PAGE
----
Philippine President Rodrigo Duterte has long stirred criticism overseas for letting police shoot to kill on drug raids. He did it again when pushing the United States, an old ally, away in favor of closer China relations and again when he declared martial law in his country’s southland to battle a Muslim rebel group.
But after a year in office, the tough-talking 72-year-old former mayor of the Southeast Asian archipelago’s second largest city is riding a popularity wave because a lot of his own citizens like him for getting things done.
Getting things done
“My suspicion is he will retain his level of popularity for a longer period of time than the other administrations as long he’s seen as actually accomplishing something,” said Herman Kraft, political scientist at University of the Philippines Diliman.
Duterte’s government has the satisfaction of 75 percent of Filipinos, Metro Manila-based research institution Social Weather Stations said in April. Of the past five Philippine presidents, only Duterte’s immediate processor, Benigno Aquino received comparable marks.
Battle deaths in the south
An attack by government troops on the city of Marawi May 23 to stop a Muslim rebel group has not dented Duterte’s popularity. The rebels known as the Maute Group declare allegiance to Islamic State and they were believed to be planning terrorist acts. The public believes the government was justified in its attack, Kraft said. Fighting in Marawi killed nearly 400 people, mostly militants.
Duterte fanned worries from overseas about human rights violations when he declared martial law on Marawi's surrounding island Mindanao, a long-time source of sporadic violence by some of the 20 Muslim rebel groups. He declared martial law in May to add road checkpoints and allow smoother police-military coordination against the Maute Group.
In Manila, 15 of 23 senators backed martial law last month.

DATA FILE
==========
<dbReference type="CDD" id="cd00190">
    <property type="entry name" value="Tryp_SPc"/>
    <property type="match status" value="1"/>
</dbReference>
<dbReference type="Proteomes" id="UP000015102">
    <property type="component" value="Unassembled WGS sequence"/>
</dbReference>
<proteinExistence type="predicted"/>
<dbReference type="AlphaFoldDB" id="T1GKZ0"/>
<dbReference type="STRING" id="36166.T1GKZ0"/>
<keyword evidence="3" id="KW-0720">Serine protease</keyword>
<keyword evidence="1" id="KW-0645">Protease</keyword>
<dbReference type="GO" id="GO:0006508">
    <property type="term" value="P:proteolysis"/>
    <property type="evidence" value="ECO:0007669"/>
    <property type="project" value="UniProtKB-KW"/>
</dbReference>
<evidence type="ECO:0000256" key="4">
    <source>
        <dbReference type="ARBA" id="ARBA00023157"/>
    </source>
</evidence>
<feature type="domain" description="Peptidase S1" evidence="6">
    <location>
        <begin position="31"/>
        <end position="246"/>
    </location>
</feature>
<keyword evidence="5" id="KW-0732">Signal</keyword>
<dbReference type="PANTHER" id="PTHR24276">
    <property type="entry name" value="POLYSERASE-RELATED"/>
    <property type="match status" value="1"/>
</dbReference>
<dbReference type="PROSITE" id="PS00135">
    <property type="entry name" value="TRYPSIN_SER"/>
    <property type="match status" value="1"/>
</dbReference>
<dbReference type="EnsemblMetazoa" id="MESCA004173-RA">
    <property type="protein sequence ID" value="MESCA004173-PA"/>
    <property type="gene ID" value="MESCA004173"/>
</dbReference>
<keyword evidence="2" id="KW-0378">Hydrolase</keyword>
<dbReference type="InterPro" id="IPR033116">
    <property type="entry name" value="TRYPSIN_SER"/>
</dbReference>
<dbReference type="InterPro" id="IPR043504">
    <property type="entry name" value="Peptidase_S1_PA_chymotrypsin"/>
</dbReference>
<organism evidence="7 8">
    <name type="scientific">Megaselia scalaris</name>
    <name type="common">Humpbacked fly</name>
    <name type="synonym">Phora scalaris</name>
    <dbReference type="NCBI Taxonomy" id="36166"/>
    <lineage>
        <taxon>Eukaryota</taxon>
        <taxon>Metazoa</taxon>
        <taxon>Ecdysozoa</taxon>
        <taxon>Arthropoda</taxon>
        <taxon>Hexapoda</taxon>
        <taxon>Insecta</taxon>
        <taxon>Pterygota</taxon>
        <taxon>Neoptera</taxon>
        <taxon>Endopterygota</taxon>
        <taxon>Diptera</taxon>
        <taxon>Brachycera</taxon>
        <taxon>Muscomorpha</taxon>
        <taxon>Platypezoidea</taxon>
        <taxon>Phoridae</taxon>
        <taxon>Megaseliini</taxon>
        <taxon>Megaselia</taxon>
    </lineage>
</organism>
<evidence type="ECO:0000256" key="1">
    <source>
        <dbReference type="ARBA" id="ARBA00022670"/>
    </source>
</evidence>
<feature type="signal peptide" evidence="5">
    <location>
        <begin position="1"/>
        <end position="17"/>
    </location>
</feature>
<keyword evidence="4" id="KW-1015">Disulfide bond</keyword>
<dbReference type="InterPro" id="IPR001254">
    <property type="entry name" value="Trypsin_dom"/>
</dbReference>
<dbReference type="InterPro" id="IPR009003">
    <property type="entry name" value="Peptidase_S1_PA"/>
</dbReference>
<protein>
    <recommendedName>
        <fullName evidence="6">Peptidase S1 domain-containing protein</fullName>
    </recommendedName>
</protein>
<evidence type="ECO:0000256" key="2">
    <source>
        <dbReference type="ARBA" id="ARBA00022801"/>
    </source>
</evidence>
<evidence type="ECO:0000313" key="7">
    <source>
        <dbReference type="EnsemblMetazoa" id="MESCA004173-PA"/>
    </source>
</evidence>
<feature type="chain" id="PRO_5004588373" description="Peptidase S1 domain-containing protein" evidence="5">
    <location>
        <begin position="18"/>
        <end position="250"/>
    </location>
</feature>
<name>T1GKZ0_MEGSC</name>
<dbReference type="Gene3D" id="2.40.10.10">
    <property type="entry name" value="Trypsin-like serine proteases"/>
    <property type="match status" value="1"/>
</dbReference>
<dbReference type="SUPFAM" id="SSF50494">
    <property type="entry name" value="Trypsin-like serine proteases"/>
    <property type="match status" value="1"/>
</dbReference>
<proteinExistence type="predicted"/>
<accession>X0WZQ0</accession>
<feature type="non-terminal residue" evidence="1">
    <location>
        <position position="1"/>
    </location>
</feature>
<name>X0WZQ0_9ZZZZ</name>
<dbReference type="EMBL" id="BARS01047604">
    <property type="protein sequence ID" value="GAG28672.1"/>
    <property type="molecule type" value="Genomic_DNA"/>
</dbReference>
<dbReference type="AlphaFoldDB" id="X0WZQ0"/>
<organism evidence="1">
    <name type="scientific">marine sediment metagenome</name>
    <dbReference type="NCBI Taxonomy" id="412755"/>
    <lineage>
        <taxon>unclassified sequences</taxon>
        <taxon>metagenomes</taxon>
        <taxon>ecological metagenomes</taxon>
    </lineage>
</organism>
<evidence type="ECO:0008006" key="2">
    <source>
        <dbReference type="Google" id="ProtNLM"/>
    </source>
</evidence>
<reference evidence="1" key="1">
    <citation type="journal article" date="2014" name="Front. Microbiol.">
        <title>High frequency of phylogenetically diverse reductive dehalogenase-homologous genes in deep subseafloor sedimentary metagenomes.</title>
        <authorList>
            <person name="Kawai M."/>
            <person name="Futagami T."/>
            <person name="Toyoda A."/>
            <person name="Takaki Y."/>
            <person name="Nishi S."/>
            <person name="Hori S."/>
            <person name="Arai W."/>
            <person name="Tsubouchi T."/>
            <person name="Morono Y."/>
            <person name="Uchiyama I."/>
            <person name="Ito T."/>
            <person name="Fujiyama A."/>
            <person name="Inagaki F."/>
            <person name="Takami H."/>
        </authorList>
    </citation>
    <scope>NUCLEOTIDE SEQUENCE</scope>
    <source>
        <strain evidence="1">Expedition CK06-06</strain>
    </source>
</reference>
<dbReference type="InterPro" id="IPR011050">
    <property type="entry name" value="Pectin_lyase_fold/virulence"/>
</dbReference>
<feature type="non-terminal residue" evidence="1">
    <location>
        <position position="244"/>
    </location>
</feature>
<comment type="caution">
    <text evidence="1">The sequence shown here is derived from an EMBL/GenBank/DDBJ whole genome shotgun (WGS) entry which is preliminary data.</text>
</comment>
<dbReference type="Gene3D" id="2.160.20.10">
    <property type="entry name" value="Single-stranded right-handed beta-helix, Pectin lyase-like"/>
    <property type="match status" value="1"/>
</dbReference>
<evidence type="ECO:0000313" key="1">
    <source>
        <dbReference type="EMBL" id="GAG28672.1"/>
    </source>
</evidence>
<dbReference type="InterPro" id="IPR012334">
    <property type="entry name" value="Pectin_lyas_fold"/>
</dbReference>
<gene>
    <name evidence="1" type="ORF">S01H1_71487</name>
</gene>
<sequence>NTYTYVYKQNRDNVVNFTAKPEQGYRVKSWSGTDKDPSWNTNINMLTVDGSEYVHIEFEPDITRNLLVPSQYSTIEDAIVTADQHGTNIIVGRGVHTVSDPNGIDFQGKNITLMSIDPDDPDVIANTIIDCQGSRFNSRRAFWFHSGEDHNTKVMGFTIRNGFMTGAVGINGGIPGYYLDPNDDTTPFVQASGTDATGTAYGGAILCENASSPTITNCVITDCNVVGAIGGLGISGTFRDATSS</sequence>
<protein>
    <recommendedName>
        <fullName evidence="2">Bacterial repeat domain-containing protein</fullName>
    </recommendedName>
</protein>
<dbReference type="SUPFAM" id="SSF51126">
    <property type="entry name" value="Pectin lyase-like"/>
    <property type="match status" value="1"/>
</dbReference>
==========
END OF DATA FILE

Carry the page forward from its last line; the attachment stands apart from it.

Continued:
A net 66 percent of people were satisfied with the Philippine anti-drug campaign -- another hallmark of Duterte's first year -- as of March, the research group Social Weather Stations said.
Police crackdowns on illegal drugs such as the “shabu” derivative of methamphetamine have left about 7,000 dead due to extrajudicial killings, the New York-based advocacy group Human Rights Watch says.
Human rights concerns from other countries
Advocacy groups as well as leaders from Europe, the United States and the United Nations have questioned the killings, enraging Duterte. Filipinos, though the survey, says they prefer drug suspects be captured alive, but often report feeling safer over the past year than before due to stepped up policing.
“Filipinos are very happy he’s cleaning the country up,” said Al Domingo, 28, who works at an Internet startup in Manila. “It doesn’t matter if you’re a governor or if you’re a mayor. If you’re a criminal and doing something bad, you will be put in jail.”
“I will be honest I used to break the law. I’d be driving and at a red light and there were no cars, so you know.” Domingo said. “But if you want change you have to start with yourself."
Distrust of China persists
Duterte inspired debate on and offshore with his shift last year from decades of military reliance on former colonizer the United States to a stronger friendship with China. The notoriously coarse-spoken president asked the United States to cut back military aid and in October he got a pledge from Washington’s rival Beijing for $24 billion in aid and investment.
The survey firm Pulse Asia said in May that 63 percent of Filipinos distrust China, while 79 percent trust the United States.
Foreign policy is a backburner issue for Filipinos today and doesn’t hamper Duterte’s overall ratings, said Jay Batongbacal, director of the Institute for Maritime Affairs and Law of the Sea at the University of the Philippines in Metro Manila.
“Trust ratings of China are still the lowest, and the highest is still with the U.S., so that shows you that there’s a disconnect between his personal attitudes toward other countries and the general population,” Batongbacal said.
“With respect to China especially, there’s still a lot of discomfort about how he’s dealing with China on the West Philippine Sea issue,” he said. “Now since Philippine sea issues have quieted down, there’s not much public discussion of it right now.”
Big money from China
Some Filipinos have welcomed the Chinese development aid as Duterte plans to build $167 billion in infrastructure through the end of his term in 2022. New highways and railways and other projects would catalyze the development of agriculture, manufacturing and tourism, said Jonathan Ravelas, chief market strategist with Banco de Oro UniBank in Metro Manila.
“This is where you get to see a lot of enthusiasm from investors,” Ravelas said. Consumer confidence is at a record high, he added. Now the Philippines has a chance of pacing Thailand, where new projects lured factories and tourists, he said.
“We’re really playing a catch-up game,” he said. We’re using partners, not only Japan ODAs (Official Development Assistance) but even China to be able to spearhead this infrastructure spending.”
Chinese aid may help fund a $3.96 billion railway from Manila to the southeast of Luzon Island as well as a $4.3 billion railway in Mindanao, Philippine media reports say.